NEW YORK - Fresh off a blowout January, stocks started February with a bang.
The Dow industrials topped 14000 for the first time since 2007, capping their fifth-straight weekly gain, following encouraging data on US jobs and manufacturing.
The Dow Jones Industrial Average advanced 149.21 points, or 1.1%, to 14009.79 Friday, climbing above 14000 for the first time since Oct. 12, 2007.
The Standard & Poor's 500-stock index rose 15.06 points, or 1%, to 1513.17, a day after capping a 5% monthly gain, the biggest since October 2011. Telecommunications shares in the S&P 500 led gains across all 10 of the index's sectors. The Nasdaq Composite Index climbed 36.97 points, or 1.2%, to 3179.10.
US employers added 157,000 jobs in January, the Labor Department reported, falling short of the 166,000 new payrolls predicted by economists in a Dow Jones Newswires poll. But the department said the economy added an average of 181,000 jobs a month last year, better than the 153,000 pace originally reported, as it revised initial readings for November and December higher.
Last month's unemployment rate, obtained in a separate survey of US households, edged up to 7.9% from 7.8% in December. Economists had predicted it would remain unchanged. Average hourly earnings rose 0.2%, in line with economists' views.
Elsewhere on the economic front, the Institute for Supply Management's January manufacturing purchasing managers' index, a measure of factory activity, rose more than economists had expected. A preliminary reading of the Thomson-Reuters and University of Michigan consumer-sentiment index for January also rose more than expected. Construction spending for December increased.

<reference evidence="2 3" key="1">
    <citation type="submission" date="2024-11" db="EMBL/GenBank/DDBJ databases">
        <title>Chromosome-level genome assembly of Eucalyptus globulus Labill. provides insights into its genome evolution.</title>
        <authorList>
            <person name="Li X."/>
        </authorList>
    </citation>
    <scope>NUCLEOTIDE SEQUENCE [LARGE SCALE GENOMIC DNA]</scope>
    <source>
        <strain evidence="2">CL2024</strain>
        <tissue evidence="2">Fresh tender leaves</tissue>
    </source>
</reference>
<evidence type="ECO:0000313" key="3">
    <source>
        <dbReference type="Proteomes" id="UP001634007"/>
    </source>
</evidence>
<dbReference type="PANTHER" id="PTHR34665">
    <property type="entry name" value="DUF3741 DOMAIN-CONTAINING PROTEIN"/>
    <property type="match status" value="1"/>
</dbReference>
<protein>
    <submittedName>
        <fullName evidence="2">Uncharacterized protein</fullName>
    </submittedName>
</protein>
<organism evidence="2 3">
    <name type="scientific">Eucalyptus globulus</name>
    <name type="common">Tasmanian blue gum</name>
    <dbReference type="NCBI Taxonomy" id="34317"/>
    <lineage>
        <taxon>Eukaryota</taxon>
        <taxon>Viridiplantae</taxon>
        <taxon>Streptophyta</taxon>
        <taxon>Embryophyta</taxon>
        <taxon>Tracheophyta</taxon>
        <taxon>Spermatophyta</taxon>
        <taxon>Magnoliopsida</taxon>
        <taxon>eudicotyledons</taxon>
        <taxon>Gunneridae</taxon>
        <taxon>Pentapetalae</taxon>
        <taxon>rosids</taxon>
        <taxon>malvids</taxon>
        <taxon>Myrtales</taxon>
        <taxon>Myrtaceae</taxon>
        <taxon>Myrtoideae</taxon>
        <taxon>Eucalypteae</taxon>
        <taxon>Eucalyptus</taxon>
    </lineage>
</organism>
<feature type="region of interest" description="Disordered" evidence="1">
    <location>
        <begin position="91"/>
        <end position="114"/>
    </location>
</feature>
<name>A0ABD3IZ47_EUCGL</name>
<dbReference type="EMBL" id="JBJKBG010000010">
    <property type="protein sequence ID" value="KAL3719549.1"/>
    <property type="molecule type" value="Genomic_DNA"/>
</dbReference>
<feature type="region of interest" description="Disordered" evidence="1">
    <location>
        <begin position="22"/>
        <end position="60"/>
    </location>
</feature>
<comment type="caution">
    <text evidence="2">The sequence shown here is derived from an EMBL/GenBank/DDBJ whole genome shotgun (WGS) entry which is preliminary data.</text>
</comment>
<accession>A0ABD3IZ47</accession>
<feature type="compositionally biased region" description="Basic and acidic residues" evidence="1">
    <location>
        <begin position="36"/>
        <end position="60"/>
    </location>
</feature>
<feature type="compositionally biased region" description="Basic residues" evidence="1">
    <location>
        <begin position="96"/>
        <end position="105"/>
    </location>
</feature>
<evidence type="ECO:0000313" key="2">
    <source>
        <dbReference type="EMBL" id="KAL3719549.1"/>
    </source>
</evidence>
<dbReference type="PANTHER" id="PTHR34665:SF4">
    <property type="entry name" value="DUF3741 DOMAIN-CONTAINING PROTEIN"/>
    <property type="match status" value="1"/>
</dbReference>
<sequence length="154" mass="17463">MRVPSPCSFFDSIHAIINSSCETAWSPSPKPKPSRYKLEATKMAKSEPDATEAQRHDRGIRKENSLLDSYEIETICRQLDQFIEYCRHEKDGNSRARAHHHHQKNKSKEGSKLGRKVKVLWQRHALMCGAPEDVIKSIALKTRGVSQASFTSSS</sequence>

European markets were mostly higher, with the Stoxx Europe 600 up 0.3%, after Markit's euro-zone purchasing managers' index contracted at the slowest rate in 11 months. Spanish stocks bucked the trend by selling off after a ban on short selling, or betting against shares, was lifted. The IBEX 35 index dropped 1.6%.
The euro hit a 14-month high against the dollar Friday after US jobs data suggested there was no near-term end in sight for the Federal Reserve's easy credit policies.
Data from the Labor Department showed nonfarm payrolls rose 157,000 in January, below the expected 166,000 rise, while the unemployment rate rose to 7.9% from 7.8% the previous month. It also revised initial readings for November and December non-farm payrolls sharply higher.
Overall, the numbers showed an economy that was expanding, but not at a rate fast enough to threaten a rollback of the Fed's quantitative easing policies, which have weakened the dollar while driving so-called ''riskier'' currencies. The common currency rallied to as high as $1.3711, its highest level against the dollar since November 2011, while trading higher against most other currencies as well.
Euro bulls were also encouraged by a report earlier in the day showing that a long-running decline in the region's manufacturing activity eased to its healthiest level in almost a year in January while unemployment and inflation stabilized, signs that the worst of the region's crisis may have passed.
Some market watchers, however, warned the euro's 8% move rise against the dollar since November may soon be due for a reversal as traders look to lock in their gains.
The dollar, meanwhile, continued to march higher against the yen, hitting its highest levels against the currency since May 2010 as traders bet that newly minted Prime Minister Shinzo Abe will be successful in implementing aggressive monetary easing in a bid to stimulate Japan's economy.